The security of the Transaction Commons platform depends on:
- Access to the Genuine Transaction Commons Site
- Proper Use of Confidential Login Credentials
- Transaction Commons’ Security Protocols
- Caution Around Third Party Interaction
- Additional Safeguards Suitable for the Situation
Access to the Genuine Transaction Commons Site
As the first step, CONFIRM THE URL that you are using to access Transaction Commons (“TC”). It should be https://private.transactioncommons.com. The only messages you will receive from Transaction Commons that provide a link to the TC login page will be the standard transaction activity notices. You will not be able to access documents identified in those notices without going through the login process.
Proper Use of Confidential Login Credentials
Transaction Commons imposes only basic password requirements and does not force periodic password changes. Two-factor authentication is available, but is implemented only upon the request of the Transaction Administrators. These approaches reflect decisions made by our customers on the trade-off between security and convenience.
With this background in mind, it is important that users follow a personal password process that takes into consideration these recommendations:
- Pick a strong password. Balance the strength of the password against the sensitivity of the information that exists on the service platform. Use a long password with a combination of numbers, letters, capitalization, and special characters. Avoid dictionary words. THERE IS NO LIMIT ON HOW LONG A PASSWORD YOU MAY USE FOR TC. Consider a complex phrase.
- Don’t use the same password for TC that you use for other platforms. Yes, this can add complexity and reduce convenience, but because of the sensitivity of the information likely to be on Transaction Commons this is an important rule to follow. If you choose to use the same password across multiple service platforms, it is important that you change it periodically. Avoid having your TC passwords saved/remembered by your device(s). Consider using a password manager (like LastPass) that will assign a very strong TC login password.
- Enter your TC password only on trusted devices and be careful with public WiFi networks. Use only trusted devices that are running robust virus detection software. Realize that keyboard tracking viruses can record websites visited and login information entered. Especially with public WiFi networks, only enter the password you use for TC on secure service platforms (following the https protocol).
- Don’t share your password with anyone. Even if you trust them to not misuse it – do you trust them to follow the other guidelines outlined here? Will their reliance on the password make you reluctant to follow these guidelines? For example, would you be less inclined to periodically change the “shared” password?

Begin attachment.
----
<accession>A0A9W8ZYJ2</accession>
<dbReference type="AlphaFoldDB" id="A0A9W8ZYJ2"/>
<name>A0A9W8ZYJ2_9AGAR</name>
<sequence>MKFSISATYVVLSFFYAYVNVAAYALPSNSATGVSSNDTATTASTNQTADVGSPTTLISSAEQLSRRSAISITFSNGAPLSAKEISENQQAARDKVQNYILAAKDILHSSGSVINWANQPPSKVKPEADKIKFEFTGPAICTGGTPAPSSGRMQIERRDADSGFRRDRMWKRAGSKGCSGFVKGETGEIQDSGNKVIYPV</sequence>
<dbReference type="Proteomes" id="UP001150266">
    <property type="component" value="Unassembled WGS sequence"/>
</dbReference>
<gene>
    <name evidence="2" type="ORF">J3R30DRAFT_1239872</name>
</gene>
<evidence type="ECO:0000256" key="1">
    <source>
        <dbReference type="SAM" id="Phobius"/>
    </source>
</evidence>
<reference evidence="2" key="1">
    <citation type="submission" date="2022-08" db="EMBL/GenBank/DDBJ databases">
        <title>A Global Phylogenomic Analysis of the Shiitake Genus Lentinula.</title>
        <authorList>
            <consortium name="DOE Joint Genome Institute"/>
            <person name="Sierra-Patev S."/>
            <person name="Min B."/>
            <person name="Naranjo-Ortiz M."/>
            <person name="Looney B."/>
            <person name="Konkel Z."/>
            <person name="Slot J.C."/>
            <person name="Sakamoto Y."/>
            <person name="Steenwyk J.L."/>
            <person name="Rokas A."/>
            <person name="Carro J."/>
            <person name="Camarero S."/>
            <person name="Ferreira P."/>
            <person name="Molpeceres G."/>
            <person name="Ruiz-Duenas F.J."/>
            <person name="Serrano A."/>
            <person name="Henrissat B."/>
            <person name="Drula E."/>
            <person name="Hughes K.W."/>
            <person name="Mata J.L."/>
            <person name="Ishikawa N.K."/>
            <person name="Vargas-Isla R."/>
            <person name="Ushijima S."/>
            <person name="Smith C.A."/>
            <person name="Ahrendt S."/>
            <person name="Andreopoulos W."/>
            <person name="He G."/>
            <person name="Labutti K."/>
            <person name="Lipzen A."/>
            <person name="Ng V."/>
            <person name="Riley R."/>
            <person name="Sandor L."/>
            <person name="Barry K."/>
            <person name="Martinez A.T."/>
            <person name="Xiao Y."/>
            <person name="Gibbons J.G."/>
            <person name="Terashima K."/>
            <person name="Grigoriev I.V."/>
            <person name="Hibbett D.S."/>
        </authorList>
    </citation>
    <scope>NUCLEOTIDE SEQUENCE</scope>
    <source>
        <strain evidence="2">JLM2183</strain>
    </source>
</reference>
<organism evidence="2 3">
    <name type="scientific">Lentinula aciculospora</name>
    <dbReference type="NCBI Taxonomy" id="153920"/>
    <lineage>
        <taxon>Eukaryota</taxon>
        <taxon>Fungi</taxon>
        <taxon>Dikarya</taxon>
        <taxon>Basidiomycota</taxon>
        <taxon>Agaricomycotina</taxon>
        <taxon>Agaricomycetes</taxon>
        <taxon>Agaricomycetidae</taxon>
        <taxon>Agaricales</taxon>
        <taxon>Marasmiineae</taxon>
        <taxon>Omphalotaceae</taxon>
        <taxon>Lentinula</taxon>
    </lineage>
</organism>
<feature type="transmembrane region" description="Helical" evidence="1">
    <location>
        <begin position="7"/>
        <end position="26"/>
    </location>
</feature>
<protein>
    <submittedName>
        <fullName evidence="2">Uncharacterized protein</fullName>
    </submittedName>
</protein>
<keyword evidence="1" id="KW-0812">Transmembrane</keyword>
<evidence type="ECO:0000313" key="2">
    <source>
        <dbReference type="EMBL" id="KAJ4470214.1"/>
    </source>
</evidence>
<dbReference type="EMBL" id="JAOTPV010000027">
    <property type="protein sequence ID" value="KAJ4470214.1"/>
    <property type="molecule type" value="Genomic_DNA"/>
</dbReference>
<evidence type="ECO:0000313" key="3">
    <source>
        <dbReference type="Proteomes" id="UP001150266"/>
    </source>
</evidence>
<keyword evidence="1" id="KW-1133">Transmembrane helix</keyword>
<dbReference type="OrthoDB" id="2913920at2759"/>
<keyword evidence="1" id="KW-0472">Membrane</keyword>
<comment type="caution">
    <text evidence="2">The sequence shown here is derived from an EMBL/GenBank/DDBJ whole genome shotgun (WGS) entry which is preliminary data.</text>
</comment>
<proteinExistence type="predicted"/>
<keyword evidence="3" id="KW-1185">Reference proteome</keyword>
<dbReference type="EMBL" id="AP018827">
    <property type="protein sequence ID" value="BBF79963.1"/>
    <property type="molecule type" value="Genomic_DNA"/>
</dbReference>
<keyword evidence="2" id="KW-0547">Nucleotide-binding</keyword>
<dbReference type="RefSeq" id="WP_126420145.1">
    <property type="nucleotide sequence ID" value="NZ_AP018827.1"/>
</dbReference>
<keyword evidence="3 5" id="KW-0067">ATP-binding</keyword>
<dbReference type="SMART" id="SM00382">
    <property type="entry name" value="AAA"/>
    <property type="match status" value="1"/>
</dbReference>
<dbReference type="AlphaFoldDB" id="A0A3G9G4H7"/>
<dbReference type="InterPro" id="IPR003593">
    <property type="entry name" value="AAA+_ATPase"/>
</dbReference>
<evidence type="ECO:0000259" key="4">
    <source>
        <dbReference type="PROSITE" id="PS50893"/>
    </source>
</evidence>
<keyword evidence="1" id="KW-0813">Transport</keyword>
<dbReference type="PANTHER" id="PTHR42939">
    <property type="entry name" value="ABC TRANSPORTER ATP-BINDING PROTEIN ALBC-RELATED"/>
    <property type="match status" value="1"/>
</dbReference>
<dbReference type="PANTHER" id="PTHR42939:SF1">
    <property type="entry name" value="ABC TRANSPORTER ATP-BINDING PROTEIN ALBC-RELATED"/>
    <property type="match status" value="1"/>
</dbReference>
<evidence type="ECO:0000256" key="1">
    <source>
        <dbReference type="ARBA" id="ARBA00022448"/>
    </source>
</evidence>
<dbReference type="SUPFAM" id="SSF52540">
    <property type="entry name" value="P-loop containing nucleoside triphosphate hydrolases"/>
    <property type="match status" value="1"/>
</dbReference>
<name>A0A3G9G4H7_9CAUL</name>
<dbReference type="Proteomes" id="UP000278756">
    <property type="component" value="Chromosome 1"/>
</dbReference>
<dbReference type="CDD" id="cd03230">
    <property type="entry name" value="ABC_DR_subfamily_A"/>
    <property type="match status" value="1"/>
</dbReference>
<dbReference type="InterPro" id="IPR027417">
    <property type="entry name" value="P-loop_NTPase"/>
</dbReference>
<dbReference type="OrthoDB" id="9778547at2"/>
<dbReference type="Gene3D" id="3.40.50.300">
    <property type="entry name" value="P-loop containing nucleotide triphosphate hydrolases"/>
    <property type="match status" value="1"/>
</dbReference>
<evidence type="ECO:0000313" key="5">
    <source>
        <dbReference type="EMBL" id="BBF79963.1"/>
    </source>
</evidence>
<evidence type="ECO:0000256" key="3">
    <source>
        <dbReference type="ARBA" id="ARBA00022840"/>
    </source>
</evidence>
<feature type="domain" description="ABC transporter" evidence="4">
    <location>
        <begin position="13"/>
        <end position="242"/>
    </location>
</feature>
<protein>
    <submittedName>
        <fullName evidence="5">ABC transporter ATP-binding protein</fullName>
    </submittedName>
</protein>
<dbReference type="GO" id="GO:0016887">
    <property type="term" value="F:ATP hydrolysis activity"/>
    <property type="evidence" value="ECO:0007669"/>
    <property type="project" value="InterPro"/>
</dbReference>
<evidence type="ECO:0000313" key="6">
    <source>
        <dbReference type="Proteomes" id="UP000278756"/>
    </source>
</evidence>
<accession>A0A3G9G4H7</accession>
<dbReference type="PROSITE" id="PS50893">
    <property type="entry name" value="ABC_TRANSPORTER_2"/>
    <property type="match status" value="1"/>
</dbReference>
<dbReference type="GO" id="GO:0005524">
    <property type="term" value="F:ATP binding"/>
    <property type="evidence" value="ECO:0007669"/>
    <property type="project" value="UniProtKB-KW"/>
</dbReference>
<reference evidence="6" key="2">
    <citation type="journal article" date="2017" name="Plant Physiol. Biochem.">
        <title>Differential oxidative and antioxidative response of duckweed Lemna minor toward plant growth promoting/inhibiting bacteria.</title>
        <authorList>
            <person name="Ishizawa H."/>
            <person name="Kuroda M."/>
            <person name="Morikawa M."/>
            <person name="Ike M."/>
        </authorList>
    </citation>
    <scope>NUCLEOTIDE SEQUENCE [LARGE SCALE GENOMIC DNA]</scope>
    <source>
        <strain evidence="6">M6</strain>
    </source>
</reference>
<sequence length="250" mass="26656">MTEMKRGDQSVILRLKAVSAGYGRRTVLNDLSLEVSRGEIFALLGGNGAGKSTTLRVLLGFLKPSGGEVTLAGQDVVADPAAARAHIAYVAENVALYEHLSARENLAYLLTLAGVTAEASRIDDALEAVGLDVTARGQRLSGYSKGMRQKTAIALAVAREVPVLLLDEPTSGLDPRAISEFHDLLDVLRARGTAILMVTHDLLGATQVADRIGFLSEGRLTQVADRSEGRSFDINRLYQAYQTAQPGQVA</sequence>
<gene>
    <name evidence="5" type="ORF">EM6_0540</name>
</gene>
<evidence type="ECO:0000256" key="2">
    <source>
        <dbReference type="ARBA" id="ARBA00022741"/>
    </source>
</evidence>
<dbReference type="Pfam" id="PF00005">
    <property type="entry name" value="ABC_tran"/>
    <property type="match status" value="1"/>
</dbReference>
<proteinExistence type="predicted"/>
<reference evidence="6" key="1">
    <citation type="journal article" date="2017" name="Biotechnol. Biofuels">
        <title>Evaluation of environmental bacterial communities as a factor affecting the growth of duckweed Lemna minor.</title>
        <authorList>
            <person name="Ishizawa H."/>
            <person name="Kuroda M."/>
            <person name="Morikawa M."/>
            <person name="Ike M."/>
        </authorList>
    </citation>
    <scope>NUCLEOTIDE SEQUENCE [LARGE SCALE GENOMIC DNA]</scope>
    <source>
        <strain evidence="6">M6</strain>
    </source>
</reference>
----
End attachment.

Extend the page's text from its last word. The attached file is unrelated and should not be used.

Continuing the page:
- Change your initial password. New Transaction Commons users receive an email with their registered email address and an initial password to login. Transaction Commons recommends that the system-generated initial password be changed upon the user’s first login to Transaction Commons. You can reset your password at any time by going to the Profile tab on the blue navigation bar. Password requirements are described on that page.
Transaction Commons’ Security Protocols
Transaction Commons’ browser-to-server security safeguards are provided using Secure Socket Layer (SSL) security protocol. All current versions of browsers supported by Transaction Commons have integrated SSL capability. The URL access method “https” signifies connection to a server using SSL.
When an authorized user initially loads the main Transaction Commons page, Transaction Commons’ system generates a unique session key, which consists of random numbers and letters. When a user enters his/her registered email address and password, the password is encrypted and compared to the stored password. If the user-entered and stored passwords match, the user’s email address, password, and initial session key are combined to form a unique session key. This key is embedded on all pages returned to the user. If a user request comes to the server with a valid key, the request is honored. If the user is logged in but does not use Transaction Commons for more than a defined time period, the session key expires and the user must re-initiate the login procedures. User passwords are stored on the Transaction Commons servers in encrypted form.
Transaction Commons’ servers are hosted at a third party data center. Security at this data center includes a continually staffed security station and biometric access controls. Systems are protected by firewalls and encryption technology. All facilities have redundant power/back-up generators, environmental controls, and 24 hour monitoring.
Caution Around Third Party Interaction
No one from Transaction Commons “Support” will ever initiate a call to a TC user, and TC will never ask for your password. TC recommends that you DO NOT discuss your use of Transaction Commons for a specific transaction with anyone outside the known transaction participants. (You are welcome to tell others that you are happy with Transaction Commons in general!)
Additional Safeguards Suitable for the Situation
Two-factor authentication is available. Please contact your transaction administrator if you believe that this higher level of password security is important for your transaction.
Finally, no security practices are infallible and TC recommends a further level of security at the document level for particularly sensitive documents, especially those containing personal information (such as Social Security numbers) that does not need to be shared in the context of the transaction or project. Separate password protection of sensitive documents and redaction of sensitive information should be seriously considered by TC users and transaction administrators.